H.P. Kraus

By: Tom Nealon
October 12, 2010

H.P. Kraus in 1959, with the St Albans Apocalypse

H.P. KRAUS (Hans Peter Kraus, 1901-1988) once cut a Hemingway-esque figure in the world of rare books. A survivor of Dachau and Buchenwald, he was a book dealer who abandoned 100,000 volumes in Vienna when he left for New York. As if his origins weren’t mythical enough, consider the following stories, some of which aren’t true: he bought a Gutenberg Bible (not to mention a Psalters of 1457 and 1459) on spec; he found a Thomas Jefferson-signed Louisiana Purchase inside a copy of Caxton’s Canterbury Tales; and he sold the Giant Bible of Mainz to Lessing J. Rosenwald for an astronomical sum — after winning it in a 48-hour poker game three days before. Like an LBO firm, Kraus bought huge collections — 20,000 incunabula, say, or 2,000 manuscripts — and sold them off piece by piece. His success — and his autobiography, a rare-books version of the memoirs of Casanova — earned him the awe of colleagues. But it’s his magnificent catalogs and research materials (still spiraling outwards after the firm’s dissolution), that keep him alive in their memories.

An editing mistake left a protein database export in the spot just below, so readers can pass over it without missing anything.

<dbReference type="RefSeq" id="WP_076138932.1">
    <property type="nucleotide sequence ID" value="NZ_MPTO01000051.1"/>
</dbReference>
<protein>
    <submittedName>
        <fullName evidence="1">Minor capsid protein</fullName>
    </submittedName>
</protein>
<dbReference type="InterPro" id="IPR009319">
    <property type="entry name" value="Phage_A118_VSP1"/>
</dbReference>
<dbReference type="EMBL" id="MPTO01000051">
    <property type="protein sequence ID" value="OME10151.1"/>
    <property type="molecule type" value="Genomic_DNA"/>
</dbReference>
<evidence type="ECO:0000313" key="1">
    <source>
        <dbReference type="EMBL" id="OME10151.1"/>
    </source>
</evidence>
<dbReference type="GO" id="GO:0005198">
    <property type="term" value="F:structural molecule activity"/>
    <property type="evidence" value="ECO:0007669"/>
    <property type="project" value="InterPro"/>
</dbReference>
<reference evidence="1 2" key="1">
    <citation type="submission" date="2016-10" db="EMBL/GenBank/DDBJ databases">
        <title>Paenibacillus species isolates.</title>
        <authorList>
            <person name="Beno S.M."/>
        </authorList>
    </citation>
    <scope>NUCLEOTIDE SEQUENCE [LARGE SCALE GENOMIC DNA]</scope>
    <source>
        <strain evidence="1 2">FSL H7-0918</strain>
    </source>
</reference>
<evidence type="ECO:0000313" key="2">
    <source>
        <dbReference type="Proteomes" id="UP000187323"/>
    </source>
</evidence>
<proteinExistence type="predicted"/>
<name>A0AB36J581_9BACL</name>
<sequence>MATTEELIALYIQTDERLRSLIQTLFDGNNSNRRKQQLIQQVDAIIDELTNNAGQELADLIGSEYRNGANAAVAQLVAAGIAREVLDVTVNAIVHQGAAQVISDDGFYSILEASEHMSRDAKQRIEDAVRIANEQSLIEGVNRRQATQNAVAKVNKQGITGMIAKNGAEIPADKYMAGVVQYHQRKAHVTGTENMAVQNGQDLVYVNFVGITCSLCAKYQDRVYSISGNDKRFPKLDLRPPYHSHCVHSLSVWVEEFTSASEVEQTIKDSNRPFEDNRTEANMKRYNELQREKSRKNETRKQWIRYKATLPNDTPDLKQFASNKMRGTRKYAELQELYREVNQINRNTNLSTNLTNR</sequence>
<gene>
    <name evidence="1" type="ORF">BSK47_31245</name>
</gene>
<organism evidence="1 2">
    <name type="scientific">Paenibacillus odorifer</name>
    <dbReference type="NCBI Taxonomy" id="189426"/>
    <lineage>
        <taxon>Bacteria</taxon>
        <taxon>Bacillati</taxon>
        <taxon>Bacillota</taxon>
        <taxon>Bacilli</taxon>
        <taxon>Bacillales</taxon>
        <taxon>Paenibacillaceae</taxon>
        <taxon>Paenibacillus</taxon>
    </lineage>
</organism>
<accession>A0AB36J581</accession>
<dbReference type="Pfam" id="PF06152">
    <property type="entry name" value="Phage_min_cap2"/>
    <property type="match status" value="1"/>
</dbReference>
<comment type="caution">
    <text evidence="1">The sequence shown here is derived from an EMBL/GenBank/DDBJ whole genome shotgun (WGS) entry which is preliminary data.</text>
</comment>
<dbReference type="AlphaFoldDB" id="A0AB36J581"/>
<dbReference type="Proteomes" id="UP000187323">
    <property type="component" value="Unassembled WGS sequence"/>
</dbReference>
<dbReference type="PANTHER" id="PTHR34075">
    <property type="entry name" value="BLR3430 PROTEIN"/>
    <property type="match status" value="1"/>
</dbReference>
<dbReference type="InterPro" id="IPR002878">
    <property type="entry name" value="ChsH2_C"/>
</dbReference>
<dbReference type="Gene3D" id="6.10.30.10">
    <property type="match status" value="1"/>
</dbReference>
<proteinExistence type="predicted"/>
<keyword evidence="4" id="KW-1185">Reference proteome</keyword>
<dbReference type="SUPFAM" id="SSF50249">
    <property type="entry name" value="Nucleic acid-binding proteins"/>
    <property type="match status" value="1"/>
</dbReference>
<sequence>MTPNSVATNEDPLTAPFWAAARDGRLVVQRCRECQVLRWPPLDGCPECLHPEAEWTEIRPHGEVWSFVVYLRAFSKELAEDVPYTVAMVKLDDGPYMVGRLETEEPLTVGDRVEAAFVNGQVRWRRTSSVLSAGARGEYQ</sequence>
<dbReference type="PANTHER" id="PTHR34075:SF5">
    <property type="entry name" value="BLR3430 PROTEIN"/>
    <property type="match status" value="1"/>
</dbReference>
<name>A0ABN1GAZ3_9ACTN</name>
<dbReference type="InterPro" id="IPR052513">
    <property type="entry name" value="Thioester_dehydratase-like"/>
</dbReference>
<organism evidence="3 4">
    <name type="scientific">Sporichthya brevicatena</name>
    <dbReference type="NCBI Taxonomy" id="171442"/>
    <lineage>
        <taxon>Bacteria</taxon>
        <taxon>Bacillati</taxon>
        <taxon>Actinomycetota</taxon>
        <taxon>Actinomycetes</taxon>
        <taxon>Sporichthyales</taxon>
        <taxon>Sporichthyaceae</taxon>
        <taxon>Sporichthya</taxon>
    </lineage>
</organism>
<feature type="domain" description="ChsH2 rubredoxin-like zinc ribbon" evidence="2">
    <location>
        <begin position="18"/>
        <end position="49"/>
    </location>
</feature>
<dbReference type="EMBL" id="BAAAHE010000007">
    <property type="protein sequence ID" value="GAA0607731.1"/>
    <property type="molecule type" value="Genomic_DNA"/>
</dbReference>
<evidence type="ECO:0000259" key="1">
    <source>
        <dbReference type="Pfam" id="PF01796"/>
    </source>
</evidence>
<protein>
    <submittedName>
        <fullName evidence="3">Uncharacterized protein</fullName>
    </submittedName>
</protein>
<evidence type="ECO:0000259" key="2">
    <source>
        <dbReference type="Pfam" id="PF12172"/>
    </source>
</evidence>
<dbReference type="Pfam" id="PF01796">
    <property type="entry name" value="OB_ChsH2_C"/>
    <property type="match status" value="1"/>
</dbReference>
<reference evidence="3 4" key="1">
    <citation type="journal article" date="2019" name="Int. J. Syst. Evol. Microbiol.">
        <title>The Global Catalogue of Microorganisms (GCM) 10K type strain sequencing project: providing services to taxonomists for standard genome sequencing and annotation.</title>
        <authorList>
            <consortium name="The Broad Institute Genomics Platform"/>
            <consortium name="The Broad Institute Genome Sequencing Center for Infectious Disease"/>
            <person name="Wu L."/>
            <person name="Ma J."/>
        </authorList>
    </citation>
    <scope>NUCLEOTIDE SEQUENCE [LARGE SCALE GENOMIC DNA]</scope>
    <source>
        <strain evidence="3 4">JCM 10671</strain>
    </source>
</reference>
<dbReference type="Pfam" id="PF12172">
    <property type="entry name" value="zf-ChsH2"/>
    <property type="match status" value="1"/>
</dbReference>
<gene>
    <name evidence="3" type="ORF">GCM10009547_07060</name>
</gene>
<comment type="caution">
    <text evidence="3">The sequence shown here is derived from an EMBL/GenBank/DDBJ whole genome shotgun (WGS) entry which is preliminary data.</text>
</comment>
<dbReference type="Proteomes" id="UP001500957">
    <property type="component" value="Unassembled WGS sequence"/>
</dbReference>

On his or her birthday, HiLobrow irregularly pays tribute to one of our high-, low-, no-, or hilobrow heroes. Also born this date: Aleister Crowley.

READ MORE about members of the Hardboiled generation (1894-1903).


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